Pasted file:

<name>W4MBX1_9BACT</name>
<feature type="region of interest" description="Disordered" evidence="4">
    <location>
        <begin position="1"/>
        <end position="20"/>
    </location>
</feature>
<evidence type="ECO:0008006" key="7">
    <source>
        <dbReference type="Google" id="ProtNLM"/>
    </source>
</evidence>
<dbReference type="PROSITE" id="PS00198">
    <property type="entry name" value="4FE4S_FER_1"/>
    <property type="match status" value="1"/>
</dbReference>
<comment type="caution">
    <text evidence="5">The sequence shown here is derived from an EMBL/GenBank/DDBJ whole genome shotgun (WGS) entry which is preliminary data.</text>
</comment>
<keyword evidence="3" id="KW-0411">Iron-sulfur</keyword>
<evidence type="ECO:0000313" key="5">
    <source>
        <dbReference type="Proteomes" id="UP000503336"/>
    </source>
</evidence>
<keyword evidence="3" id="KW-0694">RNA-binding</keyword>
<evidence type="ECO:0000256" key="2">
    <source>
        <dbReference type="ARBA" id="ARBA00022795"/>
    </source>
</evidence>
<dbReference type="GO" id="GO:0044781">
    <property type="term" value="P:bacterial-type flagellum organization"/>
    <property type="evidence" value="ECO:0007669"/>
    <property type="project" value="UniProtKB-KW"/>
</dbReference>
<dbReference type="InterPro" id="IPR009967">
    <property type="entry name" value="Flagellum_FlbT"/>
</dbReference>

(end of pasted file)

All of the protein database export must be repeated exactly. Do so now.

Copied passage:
<name>W4MBX1_9BACT</name>
<feature type="region of interest" description="Disordered" evidence="4">
    <location>
        <begin position="1"/>
        <end position="20"/>
    </location>
</feature>
<evidence type="ECO:0008006" key="7">
    <source>
        <dbReference type="Google" id="ProtNLM"/>
    </source>
</evidence>
<dbReference type="PROSITE" id="PS00198">
    <property type="entry name" value="4FE4S_FER_1"/>
    <property type="match status" value="1"/>
</dbReference>
<comment type="caution">
    <text evidence="5">The sequence shown here is derived from an EMBL/GenBank/DDBJ whole genome shotgun (WGS) entry which is preliminary data.</text>
</comment>
<keyword evidence="3" id="KW-0411">Iron-sulfur</keyword>
<evidence type="ECO:0000313" key="5">
    <source>
        <dbReference type="Proteomes" id="UP000503336"/>
    </source>
</evidence>
<keyword evidence="3" id="KW-0694">RNA-binding</keyword>
<evidence type="ECO:0000256" key="2">
    <source>
        <dbReference type="ARBA" id="ARBA00022795"/>
    </source>
</evidence>
<dbReference type="GO" id="GO:0044781">
    <property type="term" value="P:bacterial-type flagellum organization"/>
    <property type="evidence" value="ECO:0007669"/>
    <property type="project" value="UniProtKB-KW"/>
</dbReference>
<dbReference type="InterPro" id="IPR009967">
    <property type="entry name" value="Flagellum_FlbT"/>
</dbReference>